mjj (flemmings) wrote,
mjj
flemmings

Squirrely

I've been in quarantine once before, late spring when I was, I think, twelve, because my brother had scarlet fever. I remember very little of it because of the gaps in my childhood memories. (I was told why there's gaps in my childhood memories but of course I've forgotten what the reason is, because my adult memory isn't that hot either.) I do recall walking round and round the perimeter of the back garden in an effort to walk a mile.

I've been out this weekend, to coffee shop and supermarket, observing the 2 metre rule and wearing gloves, and I have a dentist appointment tomorrow where *they'll* be wearing masks so I'm not too worried. But eventually it will get to indoors most of the time as the number of active cases rises. I can stay indoors fine when the weather is foul- did it over Christmas, I seem to recall- but the lack of personal interaction does get to me. Hoping the two metre rule works for a while longer...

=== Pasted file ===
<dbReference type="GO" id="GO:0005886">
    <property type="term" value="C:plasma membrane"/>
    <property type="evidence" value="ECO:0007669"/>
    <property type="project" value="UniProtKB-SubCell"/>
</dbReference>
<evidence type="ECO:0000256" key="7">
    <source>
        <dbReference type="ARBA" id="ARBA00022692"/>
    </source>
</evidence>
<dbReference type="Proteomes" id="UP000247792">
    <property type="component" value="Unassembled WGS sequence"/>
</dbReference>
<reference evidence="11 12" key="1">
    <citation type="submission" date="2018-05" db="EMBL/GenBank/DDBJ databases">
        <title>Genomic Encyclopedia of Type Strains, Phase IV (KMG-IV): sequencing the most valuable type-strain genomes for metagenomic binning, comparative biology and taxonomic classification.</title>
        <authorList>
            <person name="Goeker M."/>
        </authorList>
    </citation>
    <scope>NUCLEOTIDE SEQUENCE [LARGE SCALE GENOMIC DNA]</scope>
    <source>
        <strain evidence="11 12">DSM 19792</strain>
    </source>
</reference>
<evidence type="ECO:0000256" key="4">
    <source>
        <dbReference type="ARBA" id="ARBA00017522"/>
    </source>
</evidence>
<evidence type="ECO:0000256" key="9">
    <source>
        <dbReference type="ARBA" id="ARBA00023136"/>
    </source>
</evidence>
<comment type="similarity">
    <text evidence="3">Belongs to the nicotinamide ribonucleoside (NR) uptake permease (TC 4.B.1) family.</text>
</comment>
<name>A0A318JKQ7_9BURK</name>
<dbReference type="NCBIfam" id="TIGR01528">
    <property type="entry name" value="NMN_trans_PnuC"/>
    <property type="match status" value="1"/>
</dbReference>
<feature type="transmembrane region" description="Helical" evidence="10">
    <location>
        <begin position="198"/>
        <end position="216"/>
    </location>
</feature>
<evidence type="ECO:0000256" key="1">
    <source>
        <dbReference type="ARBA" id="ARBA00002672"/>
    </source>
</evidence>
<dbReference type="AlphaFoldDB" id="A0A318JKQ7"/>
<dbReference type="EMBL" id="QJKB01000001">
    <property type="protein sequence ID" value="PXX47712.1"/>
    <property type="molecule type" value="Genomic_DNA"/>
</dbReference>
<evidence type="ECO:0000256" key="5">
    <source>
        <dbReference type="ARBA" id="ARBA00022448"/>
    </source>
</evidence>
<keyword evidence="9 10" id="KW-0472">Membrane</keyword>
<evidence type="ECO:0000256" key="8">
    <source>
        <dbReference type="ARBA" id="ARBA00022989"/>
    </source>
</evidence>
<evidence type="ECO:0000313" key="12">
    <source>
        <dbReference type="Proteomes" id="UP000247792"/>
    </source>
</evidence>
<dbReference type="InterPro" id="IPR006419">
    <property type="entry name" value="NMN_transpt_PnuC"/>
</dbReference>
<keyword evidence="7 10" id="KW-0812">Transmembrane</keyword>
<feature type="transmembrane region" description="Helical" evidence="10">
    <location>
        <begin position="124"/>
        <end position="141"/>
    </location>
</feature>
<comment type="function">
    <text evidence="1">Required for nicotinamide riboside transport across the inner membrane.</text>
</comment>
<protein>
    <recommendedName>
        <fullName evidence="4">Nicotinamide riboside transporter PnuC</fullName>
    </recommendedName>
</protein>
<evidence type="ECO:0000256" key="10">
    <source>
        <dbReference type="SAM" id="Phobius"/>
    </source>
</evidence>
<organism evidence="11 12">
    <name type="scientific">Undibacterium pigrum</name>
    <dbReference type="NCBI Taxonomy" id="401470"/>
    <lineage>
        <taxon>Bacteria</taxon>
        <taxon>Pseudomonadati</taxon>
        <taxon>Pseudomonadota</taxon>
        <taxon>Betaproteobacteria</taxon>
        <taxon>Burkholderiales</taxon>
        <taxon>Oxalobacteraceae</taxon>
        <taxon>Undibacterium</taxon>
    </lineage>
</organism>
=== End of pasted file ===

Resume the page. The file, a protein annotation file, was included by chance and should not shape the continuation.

Went to bring laundry in off the line in the cold spring westering sun, next door's garage door was open and eventually New Next Door emerged with cleaning supplies. Said hello and passed civilities but was suddenly of the Narihira mood:

tsuki ya aranu
haru ya mukashi no
haru naranu
wa ga mi hitotsu wa
moto no mi ni shite

Is that not the moon?
And is the spring not the spring
Of a year ago?
This body of mine alone
Remains as it was before

in either of its debated meanings:

Scholars have subjected this poem, Narihira's most famous, to several conflicting interpretations in recent centuries. The Edo-period kokugaku scholar Motoori Norinaga interpreted the first part of it as a pair of rhetorical questions, marked by the particle ya. He explained away the logical inconsistency with the latter part of the poem that his reading introduced by reading in an "implied" conclusion that though the poet remains the same as before, everything somehow feels different. The late-Edo period waka poet Kagawa Kageki (香川景樹, 1768–1843) took a different view, interpreting the ya as exclamatory: the moon and spring are not those of before, and only the poet himself remains unchanged.

What a huge difference a single ya can make .
Tags: rl_20, verse
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